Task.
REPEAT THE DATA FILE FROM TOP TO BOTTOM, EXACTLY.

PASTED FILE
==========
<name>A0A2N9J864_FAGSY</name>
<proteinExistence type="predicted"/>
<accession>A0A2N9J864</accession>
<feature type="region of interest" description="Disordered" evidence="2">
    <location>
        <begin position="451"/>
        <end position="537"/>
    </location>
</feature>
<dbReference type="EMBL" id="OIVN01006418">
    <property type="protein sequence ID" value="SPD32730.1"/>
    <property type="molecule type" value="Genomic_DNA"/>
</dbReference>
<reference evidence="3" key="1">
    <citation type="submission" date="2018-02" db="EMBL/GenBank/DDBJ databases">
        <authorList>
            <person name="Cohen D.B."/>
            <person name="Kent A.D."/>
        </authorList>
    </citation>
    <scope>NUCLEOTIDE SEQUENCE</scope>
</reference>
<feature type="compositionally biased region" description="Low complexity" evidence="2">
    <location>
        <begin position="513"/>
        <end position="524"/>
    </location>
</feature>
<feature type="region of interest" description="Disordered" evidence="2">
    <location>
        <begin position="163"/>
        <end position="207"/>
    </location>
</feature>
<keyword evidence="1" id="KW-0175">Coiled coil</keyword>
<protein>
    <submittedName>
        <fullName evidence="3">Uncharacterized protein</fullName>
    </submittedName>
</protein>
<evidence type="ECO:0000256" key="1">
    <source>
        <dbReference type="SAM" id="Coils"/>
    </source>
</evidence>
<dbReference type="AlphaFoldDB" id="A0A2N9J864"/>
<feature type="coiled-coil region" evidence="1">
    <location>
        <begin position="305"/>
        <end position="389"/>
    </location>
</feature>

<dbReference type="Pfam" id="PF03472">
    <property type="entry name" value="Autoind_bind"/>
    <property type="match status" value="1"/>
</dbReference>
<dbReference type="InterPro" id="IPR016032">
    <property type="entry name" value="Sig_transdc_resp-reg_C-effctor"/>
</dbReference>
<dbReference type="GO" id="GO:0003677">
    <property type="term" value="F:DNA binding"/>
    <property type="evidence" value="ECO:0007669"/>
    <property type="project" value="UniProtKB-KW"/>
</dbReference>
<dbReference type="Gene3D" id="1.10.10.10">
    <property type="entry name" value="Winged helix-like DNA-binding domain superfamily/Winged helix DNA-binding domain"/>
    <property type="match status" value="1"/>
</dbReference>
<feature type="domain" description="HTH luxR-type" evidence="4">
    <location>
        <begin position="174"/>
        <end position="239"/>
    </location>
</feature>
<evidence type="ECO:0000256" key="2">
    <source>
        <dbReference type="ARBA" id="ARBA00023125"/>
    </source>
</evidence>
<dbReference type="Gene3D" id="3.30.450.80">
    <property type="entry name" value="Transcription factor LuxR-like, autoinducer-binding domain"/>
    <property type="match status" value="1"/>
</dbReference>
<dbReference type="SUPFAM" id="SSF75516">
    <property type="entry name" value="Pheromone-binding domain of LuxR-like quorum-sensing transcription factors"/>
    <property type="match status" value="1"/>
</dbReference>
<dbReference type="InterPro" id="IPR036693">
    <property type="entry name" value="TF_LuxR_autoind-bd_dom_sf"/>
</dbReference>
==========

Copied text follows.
<name>A0A2N9J864_FAGSY</name>
<proteinExistence type="predicted"/>
<accession>A0A2N9J864</accession>
<feature type="region of interest" description="Disordered" evidence="2">
    <location>
        <begin position="451"/>
        <end position="537"/>
    </location>
</feature>
<dbReference type="EMBL" id="OIVN01006418">
    <property type="protein sequence ID" value="SPD32730.1"/>
    <property type="molecule type" value="Genomic_DNA"/>
</dbReference>
<reference evidence="3" key="1">
    <citation type="submission" date="2018-02" db="EMBL/GenBank/DDBJ databases">
        <authorList>
            <person name="Cohen D.B."/>
            <person name="Kent A.D."/>
        </authorList>
    </citation>
    <scope>NUCLEOTIDE SEQUENCE</scope>
</reference>
<feature type="compositionally biased region" description="Low complexity" evidence="2">
    <location>
        <begin position="513"/>
        <end position="524"/>
    </location>
</feature>
<feature type="region of interest" description="Disordered" evidence="2">
    <location>
        <begin position="163"/>
        <end position="207"/>
    </location>
</feature>
<keyword evidence="1" id="KW-0175">Coiled coil</keyword>
<protein>
    <submittedName>
        <fullName evidence="3">Uncharacterized protein</fullName>
    </submittedName>
</protein>
<evidence type="ECO:0000256" key="1">
    <source>
        <dbReference type="SAM" id="Coils"/>
    </source>
</evidence>
<dbReference type="AlphaFoldDB" id="A0A2N9J864"/>
<feature type="coiled-coil region" evidence="1">
    <location>
        <begin position="305"/>
        <end position="389"/>
    </location>
</feature>

<dbReference type="Pfam" id="PF03472">
    <property type="entry name" value="Autoind_bind"/>
    <property type="match status" value="1"/>
</dbReference>
<dbReference type="InterPro" id="IPR016032">
    <property type="entry name" value="Sig_transdc_resp-reg_C-effctor"/>
</dbReference>
<dbReference type="GO" id="GO:0003677">
    <property type="term" value="F:DNA binding"/>
    <property type="evidence" value="ECO:0007669"/>
    <property type="project" value="UniProtKB-KW"/>
</dbReference>
<dbReference type="Gene3D" id="1.10.10.10">
    <property type="entry name" value="Winged helix-like DNA-binding domain superfamily/Winged helix DNA-binding domain"/>
    <property type="match status" value="1"/>
</dbReference>
<feature type="domain" description="HTH luxR-type" evidence="4">
    <location>
        <begin position="174"/>
        <end position="239"/>
    </location>
</feature>
<evidence type="ECO:0000256" key="2">
    <source>
        <dbReference type="ARBA" id="ARBA00023125"/>
    </source>
</evidence>
<dbReference type="Gene3D" id="3.30.450.80">
    <property type="entry name" value="Transcription factor LuxR-like, autoinducer-binding domain"/>
    <property type="match status" value="1"/>
</dbReference>
<dbReference type="SUPFAM" id="SSF75516">
    <property type="entry name" value="Pheromone-binding domain of LuxR-like quorum-sensing transcription factors"/>
    <property type="match status" value="1"/>
</dbReference>
<dbReference type="InterPro" id="IPR036693">
    <property type="entry name" value="TF_LuxR_autoind-bd_dom_sf"/>
</dbReference>